You are currently browsing the category archive for the ‘The Jewish State’ category.

I described before only workmen’s dwellings built by themselves, and omitted all mention of other classes of dwellings. These I shall now touch upon. The Company’s architects will build for the poorer classes of citizens also, being paid in kind or cash; about a hundred different types of houses will be erected, and, of course, repeated. These beautiful types will form part of our propaganda. The soundness of their construction will be guaranteed by the Company, which will, indeed, gain nothing by selling them to settlers at a fixed sum. And where will these houses be situated? That will be shown in the section dealing with Local Groups.

Seeing that the Judaica Company does not wish to earn anything on the building works but only on the land, it will desire as many architects as possible to build by private contract. This system will increase the value of landed property, and it will introduce luxury, which serves many purposes. Luxury encourages arts and industries, paving the way to a future subdivision of large properties.

Rich Jews who are now obliged carefully to secrete their valuables, and to hold their dreary banquets behind lowered curtains, will be able to enjoy their possessions in peace, “over there.” If they cooperate in carrying out this emigration scheme, their capital will be rehabilitated and will have served to promote an unexampled undertaking. If in the new settlement rich Jews begin to rebuild their mansions which are stared at in Europe with such envious eyes, it will soon become fashionable to live over there in beautiful modern houses.

Advertisements

The labor carried to the new country will naturally create trade. The first markets will supply only the absolute necessities of life; cattle, grain, working clothes, tools, arms—to mention just a few things. These we shall be obliged at first to procure from neighboring States, or from Europe; but we shall make ourselves independent as soon as possible. The Jewish entrepreneurs will soon realize the business prospects that the new country offers.

The army of the Company’s officials will gradually introduce more refined requirements of life. (Officials include officers of our defensive forces, who will always form about a tenth part of our male colonists. They will be sufficiently numerous to quell mutinies, for the majority of our colonists will be peaceably inclined.)

The refined requirements of life introduced by our officials in good positions will create a correspondingly improved market, which will continue to better itself. The married man will send for wife and children, and the single for parents and relatives, as soon as a new home is established “over there.” The Jews who emigrate to the United States always proceed in this fashion. As soon as one of them has daily bread and a roof over his head, he sends for his people; for family ties are strong among us. The Society of Jews and the Jewish Judaica Company will unite in caring for and strengthening the family still more, not only morally, but materially also. The officials will receive additional pay on marriage and on the birth of children, for we need all who are there, and all who will follow.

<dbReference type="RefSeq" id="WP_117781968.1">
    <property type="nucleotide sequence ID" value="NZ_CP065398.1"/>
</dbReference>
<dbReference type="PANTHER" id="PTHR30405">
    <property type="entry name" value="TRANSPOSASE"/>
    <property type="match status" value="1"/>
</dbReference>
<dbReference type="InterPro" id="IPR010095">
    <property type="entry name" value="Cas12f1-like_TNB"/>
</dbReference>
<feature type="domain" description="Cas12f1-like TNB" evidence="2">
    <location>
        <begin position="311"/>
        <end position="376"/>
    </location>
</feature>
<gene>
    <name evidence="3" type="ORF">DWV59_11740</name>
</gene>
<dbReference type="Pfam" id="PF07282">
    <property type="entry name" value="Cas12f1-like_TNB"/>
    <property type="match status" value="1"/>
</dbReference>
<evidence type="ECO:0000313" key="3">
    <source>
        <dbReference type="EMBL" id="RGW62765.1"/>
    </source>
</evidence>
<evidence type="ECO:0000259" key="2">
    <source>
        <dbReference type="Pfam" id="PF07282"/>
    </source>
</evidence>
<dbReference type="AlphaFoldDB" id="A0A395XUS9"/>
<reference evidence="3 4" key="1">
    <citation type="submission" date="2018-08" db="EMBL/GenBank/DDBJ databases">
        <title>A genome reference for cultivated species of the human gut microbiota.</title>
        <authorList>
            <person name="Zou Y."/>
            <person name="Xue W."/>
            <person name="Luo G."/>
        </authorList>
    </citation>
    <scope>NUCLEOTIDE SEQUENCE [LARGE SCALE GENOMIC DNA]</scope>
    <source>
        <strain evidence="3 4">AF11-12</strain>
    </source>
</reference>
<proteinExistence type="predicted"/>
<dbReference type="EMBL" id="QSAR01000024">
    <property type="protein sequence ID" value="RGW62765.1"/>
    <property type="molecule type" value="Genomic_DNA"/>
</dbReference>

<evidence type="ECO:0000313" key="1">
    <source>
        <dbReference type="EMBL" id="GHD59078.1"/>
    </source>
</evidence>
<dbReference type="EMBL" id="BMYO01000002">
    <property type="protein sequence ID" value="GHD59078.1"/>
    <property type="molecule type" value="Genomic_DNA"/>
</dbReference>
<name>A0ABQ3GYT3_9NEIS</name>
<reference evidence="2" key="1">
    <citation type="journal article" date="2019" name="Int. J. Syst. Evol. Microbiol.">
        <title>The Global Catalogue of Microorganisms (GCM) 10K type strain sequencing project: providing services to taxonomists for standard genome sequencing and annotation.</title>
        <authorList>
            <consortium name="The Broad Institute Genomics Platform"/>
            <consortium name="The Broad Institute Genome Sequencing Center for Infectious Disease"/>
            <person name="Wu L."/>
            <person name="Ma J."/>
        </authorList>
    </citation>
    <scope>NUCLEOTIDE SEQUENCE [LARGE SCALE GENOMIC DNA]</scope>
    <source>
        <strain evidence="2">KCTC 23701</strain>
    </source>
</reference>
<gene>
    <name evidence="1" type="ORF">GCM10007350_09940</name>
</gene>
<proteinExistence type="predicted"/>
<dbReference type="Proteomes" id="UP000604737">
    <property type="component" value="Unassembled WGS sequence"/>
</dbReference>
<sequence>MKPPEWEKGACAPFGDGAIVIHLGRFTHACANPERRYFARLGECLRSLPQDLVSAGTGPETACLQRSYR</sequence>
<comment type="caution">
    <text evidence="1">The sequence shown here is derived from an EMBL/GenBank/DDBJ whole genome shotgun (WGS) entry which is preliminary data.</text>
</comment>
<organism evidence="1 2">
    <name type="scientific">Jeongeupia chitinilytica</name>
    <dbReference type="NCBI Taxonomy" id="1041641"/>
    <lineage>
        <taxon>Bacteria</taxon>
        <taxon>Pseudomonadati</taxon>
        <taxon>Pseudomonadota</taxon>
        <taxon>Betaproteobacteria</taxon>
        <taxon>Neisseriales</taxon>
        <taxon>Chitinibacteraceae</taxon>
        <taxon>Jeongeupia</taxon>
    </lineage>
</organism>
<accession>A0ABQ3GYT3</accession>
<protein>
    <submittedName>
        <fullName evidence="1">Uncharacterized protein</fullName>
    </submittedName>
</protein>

Whoever works longer than seven hours receives his additional pay for overtime in cash. Seeing that all his needs are supplied, and that those members of his family who are unable to work are provided for by transplanted and centralized philanthropic institutions, he can save a little money. Thrift, which is already a characteristic of our people, should be greatly encouraged, because it will, in the first place, facilitate the rise of individuals to higher grades; and secondly, the money saved will provide an immense reserve fund for future loans. Overtime will only be permitted on a doctor’s certificate, and must not exceed three hours. For our men will crowd to work in the new country, and the world will see then what an industrious people we are.

I shall not describe the mode of carrying out the Truck system, nor, in fact, the innumerable details of any process, for fear of confusing my readers. Women will not be allowed to perform any arduous labor, nor to work overtime.

Pregnant women will be relieved of all work, and will be supplied with nourishing food by the Truck. We want our future generations to be strong men and women.

We shall educate children as we wish from the commencement; but this I shall not elaborate either.

My remarks on workmen’s dwellings, and on unskilled laborers and their mode of life, are no more Utopian than the rest of my scheme. Everything I have spoken of is already being put into practice, only on an utterly small scale, neither noticed nor understood. The “Assistance par le Travail,” which I learned to know and understand in Paris, was of great service to me in the solution of the Jewish question.

The seven-hour day is the regular working day.

This does not imply that wood-cutting, digging, stone-breaking, and a hundred other daily tasks should only be performed during seven hours. Indeed not. There will be fourteen hours of labor, work being done in shifts of three and a half hours. The organization of all this will be military in character; there will be commands, promotions and pensions, the means by which these pensions are provided being explained further on.

A sound man can do a great deal of concentrated work in three and a half hours. After an interval of the same length of time—which he will devote to rest, to his family, and to his education under guidance—he will be quite fresh for work again. Such labor can do wonders.

The seven-hour day thus implies fourteen hours of joint labor—more than that cannot be put into a day.

I am convinced that it is quite possible to introduce this seven-hour day with success. The attempts to do so in Belgium and England are well known. Some advanced political economists who have studied the subject, declare that a five-hour day would suffice. The Society of Jews and the Jewish Company will, in any case, make new and extensive experiments which will benefit the other nations of the world; and if the seven-hour day proves itself practicable, it will be introduced in our future State as the legal and regular working day.

Meantime, the Company will always allow its employees the seven-hour day; and it will always be in a position to do so.

The seven-hour day will be the call to summon our people in every part of the world. All must come voluntarily, for ours must indeed be the Promised Land….